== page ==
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Hi, current 3rd year at Brown here. Feel free to ask questions.
 

old_boy

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pls accept me:

New curriculum started with class of 2010, but still being tweaked from what I understand. Class of 2011 will be first time that there's only be P/F for first semester of first year. H/P/F for rest of 1st year and second year.

Question to Brown429 and M. furfur:

My understanding was that in the third year, you're basically locked into doing the required clerkships and can't do electives until 4th year. Is this true? I understand that this is the traditional way of doing things, but some schools now let students have more flexibility in their 3rd year (eg, Penn).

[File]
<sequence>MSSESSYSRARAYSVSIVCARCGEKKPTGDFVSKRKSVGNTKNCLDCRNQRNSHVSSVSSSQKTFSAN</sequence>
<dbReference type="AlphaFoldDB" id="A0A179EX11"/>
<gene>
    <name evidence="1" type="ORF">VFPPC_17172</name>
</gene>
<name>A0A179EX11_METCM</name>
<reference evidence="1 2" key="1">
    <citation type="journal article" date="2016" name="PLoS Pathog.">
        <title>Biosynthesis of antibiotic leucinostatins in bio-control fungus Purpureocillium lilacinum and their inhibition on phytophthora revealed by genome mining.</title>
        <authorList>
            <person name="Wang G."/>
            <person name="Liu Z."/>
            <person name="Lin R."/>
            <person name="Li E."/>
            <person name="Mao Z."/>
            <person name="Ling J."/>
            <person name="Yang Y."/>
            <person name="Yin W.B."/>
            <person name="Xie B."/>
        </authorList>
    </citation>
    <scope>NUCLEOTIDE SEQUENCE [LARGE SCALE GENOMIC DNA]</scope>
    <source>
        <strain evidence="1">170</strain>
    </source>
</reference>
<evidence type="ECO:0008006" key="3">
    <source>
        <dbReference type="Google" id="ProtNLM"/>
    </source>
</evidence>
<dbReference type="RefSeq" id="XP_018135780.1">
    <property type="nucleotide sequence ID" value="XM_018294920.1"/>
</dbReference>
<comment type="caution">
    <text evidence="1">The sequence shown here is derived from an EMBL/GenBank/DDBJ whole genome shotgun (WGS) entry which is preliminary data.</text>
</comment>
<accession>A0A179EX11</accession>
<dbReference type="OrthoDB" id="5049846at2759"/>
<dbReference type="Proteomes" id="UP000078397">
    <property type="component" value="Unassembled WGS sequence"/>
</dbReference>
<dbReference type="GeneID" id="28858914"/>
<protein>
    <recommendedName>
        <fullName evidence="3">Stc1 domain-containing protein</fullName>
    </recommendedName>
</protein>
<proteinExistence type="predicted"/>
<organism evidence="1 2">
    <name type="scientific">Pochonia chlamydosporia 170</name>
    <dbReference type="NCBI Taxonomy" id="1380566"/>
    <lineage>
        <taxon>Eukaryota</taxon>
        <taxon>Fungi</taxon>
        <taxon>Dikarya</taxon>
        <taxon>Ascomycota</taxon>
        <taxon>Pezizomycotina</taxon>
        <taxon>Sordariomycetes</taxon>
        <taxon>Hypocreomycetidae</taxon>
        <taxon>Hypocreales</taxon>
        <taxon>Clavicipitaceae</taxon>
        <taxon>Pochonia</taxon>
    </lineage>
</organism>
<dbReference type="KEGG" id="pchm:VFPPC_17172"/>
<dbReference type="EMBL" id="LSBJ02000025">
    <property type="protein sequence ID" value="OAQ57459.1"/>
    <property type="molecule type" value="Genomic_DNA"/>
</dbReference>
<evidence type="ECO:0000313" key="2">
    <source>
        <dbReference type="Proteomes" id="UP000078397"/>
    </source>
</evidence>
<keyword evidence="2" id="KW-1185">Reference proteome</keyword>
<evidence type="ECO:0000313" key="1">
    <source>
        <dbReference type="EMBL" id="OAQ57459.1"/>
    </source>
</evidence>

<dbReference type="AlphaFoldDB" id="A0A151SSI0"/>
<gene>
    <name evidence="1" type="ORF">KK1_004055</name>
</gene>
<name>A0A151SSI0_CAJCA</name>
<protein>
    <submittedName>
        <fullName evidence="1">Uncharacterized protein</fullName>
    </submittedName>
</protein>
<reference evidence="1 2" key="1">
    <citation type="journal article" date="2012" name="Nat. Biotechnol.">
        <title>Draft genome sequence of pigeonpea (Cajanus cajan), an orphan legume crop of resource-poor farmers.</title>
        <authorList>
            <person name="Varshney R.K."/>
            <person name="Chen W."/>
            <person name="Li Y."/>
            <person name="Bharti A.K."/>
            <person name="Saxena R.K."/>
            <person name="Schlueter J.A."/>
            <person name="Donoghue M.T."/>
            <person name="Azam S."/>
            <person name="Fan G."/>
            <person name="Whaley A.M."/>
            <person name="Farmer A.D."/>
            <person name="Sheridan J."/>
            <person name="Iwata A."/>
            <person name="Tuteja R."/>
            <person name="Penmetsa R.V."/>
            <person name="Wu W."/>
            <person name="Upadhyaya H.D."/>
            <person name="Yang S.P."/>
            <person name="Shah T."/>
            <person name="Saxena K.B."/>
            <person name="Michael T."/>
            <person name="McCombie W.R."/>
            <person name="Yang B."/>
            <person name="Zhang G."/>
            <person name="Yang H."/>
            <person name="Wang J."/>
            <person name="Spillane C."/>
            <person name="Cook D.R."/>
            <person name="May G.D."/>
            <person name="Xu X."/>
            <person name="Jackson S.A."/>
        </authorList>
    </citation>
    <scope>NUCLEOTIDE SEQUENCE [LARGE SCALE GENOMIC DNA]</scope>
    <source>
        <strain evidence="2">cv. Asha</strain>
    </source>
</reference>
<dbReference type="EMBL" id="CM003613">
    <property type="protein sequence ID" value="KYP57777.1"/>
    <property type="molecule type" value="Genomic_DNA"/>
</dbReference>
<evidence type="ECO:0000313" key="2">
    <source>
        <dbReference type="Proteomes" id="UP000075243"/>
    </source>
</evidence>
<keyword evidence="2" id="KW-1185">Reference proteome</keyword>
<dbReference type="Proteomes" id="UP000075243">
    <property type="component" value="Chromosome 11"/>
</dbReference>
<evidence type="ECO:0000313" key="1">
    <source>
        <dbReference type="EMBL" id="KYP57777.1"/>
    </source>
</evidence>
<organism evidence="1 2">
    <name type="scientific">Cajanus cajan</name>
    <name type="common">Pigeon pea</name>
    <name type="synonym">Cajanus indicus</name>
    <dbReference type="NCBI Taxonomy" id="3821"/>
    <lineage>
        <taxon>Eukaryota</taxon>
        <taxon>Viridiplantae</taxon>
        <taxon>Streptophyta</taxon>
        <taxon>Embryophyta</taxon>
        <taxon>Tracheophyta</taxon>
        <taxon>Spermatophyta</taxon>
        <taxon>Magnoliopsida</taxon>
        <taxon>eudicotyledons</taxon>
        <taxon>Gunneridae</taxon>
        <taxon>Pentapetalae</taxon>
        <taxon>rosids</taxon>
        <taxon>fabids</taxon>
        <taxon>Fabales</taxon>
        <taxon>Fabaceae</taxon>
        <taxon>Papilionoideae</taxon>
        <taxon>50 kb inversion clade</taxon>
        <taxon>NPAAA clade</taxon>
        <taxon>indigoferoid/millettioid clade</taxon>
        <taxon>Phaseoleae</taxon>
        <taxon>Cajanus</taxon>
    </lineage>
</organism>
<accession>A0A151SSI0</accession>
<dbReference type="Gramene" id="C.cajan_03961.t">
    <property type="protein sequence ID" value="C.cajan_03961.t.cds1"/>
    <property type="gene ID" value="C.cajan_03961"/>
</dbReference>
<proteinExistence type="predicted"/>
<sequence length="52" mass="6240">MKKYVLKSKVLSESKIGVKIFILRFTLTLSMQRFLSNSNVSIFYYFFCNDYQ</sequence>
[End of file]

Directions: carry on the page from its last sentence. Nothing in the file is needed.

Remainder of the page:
Brown429

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I am will be in the class of 2012, I was under the impression that one could do an elective away towards the very end of thier 3rd year (with permission perhaps), but I am not sure.

So the class of 2011 has P/F for only the first semester? Why not just have it P/F the rest of 1.5 years? I am guessing because students need to adapt to studying and making the transition.
 

M. furfur

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Currently, you can do electives at any time. My understanding is that they plan to move to a system where core clerkships are required to be completed earlier (which frankly makes sense--since all medical schools assign clerkships by lottery, it will assure that you will get to complete your cores within your third year). That being said, the beginning of the third year is being moved to an earlier starting date, giving you more overall clinical time.